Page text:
Calculating the fifth derivative

So I've got this problem:

Calculate the fifth derivative of the function $\displaystyle f(x)=xe^x$

I tried going through the hassle of doing product rule again and again but it became so messy by the third iteration that I have to believe that there is an easier way to solve this problem (and perhaps other problems like it?).

Thanks.

Re: Calculating the fifth derivative

Hey Paze.

The way you are doing it is the way to do it (and yes it will probably be very messy).

Re: Calculating the fifth derivative

Re: Calculating the fifth derivative

Actually, not all that messy.....

- Hollywood

Re: Calculating the fifth derivative

Quote:

Originally Posted by

**hollywood** Actually, not all that messy.....

- Hollywood

Care to explain? It becomes pretty messy for me.

Re: Calculating the fifth derivative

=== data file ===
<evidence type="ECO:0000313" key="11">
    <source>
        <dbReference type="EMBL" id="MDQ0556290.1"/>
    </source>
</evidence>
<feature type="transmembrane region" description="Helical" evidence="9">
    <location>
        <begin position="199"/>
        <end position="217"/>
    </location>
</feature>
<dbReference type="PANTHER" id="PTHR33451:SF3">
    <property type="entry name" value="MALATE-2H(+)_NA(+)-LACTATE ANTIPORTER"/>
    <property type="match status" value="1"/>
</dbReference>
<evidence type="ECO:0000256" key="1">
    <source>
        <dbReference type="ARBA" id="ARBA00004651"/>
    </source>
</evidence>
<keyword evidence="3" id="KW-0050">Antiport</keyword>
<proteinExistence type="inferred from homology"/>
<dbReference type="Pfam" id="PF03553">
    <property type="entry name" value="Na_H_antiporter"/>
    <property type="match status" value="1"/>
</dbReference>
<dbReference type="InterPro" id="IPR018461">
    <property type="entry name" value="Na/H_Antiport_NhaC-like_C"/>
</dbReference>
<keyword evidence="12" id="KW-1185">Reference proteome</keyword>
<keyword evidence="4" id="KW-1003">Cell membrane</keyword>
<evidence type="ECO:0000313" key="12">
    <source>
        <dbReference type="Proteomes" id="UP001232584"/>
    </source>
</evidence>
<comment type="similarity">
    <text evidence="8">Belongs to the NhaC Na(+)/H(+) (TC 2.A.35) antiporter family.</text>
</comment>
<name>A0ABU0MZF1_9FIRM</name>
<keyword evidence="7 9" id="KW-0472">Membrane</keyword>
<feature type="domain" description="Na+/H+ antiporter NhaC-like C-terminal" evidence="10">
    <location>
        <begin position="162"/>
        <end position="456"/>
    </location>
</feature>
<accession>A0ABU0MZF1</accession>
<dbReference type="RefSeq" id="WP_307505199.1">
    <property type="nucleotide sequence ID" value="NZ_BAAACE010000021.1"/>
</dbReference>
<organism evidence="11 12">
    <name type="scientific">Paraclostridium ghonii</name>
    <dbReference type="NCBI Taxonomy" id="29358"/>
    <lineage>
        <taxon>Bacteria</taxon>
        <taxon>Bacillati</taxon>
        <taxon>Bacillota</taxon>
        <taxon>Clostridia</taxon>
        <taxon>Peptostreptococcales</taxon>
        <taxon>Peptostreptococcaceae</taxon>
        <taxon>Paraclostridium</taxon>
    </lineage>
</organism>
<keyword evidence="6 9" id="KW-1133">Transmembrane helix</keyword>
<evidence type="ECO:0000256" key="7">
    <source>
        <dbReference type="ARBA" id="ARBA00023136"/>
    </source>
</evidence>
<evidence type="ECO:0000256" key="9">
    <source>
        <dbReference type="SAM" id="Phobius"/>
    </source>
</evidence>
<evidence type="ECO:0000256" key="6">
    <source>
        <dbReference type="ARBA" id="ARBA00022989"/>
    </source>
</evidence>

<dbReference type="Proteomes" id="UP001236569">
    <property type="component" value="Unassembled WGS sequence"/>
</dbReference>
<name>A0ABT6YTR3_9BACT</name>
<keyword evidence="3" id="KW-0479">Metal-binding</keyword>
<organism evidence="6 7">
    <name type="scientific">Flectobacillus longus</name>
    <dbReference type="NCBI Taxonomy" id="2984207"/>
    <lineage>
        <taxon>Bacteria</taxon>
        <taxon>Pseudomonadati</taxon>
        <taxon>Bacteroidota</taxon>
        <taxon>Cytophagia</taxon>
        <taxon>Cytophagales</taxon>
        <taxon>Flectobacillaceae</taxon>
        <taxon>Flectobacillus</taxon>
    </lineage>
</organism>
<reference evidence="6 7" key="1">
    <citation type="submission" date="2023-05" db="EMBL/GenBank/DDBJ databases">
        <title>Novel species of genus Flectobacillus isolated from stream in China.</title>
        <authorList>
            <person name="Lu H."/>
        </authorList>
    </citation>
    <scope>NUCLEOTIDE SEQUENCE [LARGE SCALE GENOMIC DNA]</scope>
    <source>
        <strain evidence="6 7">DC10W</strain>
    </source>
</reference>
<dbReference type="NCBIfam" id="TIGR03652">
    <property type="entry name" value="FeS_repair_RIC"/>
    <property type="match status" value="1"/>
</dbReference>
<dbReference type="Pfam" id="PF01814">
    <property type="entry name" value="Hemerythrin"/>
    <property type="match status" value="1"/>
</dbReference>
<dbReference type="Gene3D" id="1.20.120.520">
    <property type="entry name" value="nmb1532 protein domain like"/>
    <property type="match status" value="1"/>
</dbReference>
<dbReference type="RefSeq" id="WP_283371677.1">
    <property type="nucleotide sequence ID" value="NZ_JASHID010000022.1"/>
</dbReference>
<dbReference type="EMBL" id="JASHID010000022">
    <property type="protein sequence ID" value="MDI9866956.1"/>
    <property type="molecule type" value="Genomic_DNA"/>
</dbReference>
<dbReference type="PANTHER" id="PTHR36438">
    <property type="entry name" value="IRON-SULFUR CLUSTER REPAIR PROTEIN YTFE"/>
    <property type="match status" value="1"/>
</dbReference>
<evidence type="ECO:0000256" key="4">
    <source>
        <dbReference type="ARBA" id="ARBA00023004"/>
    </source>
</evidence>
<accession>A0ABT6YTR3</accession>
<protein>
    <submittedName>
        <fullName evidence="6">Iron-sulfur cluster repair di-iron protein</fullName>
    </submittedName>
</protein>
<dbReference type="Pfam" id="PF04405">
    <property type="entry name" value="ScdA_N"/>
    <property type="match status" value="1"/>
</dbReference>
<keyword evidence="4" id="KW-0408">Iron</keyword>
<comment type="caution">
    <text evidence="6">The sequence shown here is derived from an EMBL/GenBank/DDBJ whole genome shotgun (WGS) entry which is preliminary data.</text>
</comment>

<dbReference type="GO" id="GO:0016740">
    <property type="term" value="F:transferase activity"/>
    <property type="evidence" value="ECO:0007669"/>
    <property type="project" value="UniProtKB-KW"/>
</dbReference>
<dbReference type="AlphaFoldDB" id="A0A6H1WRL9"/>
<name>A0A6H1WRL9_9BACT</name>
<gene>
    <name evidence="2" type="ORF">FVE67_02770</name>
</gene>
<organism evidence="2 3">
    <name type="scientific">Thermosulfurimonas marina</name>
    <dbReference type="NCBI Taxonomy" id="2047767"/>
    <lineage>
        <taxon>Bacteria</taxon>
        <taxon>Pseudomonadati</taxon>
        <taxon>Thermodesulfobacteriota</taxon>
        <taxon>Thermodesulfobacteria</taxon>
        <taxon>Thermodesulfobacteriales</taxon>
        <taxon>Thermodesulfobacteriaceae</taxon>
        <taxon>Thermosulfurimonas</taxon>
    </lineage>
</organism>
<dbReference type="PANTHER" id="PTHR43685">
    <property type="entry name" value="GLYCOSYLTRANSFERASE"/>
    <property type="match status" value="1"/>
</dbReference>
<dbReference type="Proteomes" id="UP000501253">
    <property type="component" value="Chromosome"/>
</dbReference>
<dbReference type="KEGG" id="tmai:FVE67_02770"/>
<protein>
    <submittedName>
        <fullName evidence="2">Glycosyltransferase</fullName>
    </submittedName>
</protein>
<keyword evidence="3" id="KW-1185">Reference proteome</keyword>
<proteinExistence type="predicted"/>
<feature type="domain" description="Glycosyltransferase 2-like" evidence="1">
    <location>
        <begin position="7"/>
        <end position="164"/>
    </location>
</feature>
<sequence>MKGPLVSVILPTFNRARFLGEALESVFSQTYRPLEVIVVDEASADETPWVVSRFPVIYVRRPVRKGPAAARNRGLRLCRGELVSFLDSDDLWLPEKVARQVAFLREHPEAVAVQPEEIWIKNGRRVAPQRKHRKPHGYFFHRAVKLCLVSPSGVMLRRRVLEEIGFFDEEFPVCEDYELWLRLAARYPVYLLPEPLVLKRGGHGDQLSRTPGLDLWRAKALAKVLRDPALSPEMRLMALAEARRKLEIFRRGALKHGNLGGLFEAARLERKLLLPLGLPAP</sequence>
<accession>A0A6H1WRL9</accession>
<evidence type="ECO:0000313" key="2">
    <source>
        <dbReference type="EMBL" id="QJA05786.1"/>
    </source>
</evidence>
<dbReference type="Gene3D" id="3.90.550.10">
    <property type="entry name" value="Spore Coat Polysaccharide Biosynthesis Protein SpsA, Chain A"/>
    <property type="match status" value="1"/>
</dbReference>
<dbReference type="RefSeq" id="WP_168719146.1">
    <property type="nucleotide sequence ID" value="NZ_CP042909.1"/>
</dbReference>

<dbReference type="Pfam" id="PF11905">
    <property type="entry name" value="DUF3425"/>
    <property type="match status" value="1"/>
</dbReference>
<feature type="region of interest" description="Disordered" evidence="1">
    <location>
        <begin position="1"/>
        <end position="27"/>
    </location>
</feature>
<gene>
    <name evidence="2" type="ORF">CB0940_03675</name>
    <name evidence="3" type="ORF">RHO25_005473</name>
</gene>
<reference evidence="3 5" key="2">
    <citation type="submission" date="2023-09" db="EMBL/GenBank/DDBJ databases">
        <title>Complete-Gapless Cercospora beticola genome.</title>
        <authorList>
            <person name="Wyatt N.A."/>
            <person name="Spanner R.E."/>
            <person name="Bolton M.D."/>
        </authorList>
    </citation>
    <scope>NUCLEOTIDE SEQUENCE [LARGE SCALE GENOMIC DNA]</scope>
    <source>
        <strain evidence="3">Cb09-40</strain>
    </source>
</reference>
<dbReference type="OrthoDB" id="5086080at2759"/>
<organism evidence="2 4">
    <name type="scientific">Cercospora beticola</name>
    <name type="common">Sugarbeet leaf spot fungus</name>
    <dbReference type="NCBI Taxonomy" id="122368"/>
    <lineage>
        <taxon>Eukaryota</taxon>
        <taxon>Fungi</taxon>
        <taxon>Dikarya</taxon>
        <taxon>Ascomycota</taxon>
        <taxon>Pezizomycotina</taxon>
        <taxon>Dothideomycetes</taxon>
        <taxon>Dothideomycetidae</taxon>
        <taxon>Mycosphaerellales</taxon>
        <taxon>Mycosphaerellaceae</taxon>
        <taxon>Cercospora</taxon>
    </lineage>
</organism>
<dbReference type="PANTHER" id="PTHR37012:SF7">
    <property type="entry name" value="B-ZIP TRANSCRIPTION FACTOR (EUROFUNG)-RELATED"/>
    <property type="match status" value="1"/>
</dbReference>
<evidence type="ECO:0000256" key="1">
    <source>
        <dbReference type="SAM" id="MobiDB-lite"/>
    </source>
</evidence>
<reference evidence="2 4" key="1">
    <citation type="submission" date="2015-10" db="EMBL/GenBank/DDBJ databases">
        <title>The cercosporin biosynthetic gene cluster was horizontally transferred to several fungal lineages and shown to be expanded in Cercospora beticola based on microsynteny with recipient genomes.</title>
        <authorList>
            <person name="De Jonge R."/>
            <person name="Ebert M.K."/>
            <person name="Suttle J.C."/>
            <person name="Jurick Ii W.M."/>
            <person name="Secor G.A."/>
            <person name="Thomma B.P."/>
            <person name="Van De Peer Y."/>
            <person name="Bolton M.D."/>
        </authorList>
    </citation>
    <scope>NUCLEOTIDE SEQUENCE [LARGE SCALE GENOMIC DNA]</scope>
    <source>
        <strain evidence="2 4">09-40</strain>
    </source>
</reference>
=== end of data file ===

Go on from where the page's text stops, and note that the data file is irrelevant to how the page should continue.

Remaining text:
If you apply the product rule to $\displaystyle (x+n)e^x$, you get $\displaystyle (x+n)(e^x)'+(x+n)'(e^x) = (x+n)e^x + e^x = (x+n+1)e^x$. So if you start with $\displaystyle (x+0)e^x$ and apply it 5 times, you get $\displaystyle (x+5)e^x$.

- Hollywood

Re: Calculating the fifth derivative

Quote:

Originally Posted by

**hollywood** If you apply the product rule to $\displaystyle (x+n)e^x$, you get $\displaystyle (x+n)(e^x)'+(x+n)'(e^x) = (x+n)e^x + e^x = (x+n+1)e^x$. So if you start with $\displaystyle (x+0)e^x$ and apply it 5 times, you get $\displaystyle (x+5)e^x$.

- Hollywood

Where does that n come from? I just did product rule on $\displaystyle xe^x$ and somehow, natural logarithms started getting mixed and what not.. :(

Re: Calculating the fifth derivative

n is any integer.

So when you take the first derivative, you get $\displaystyle xe^x+e^x$. You can write that $\displaystyle (x+1)e^x$. Now try taking the derivative again.

- Hollywood

Re: Calculating the fifth derivative

Re: Calculating the fifth derivative

its easy the nth derivative of xe^x is e^x[x+n] as simple as such.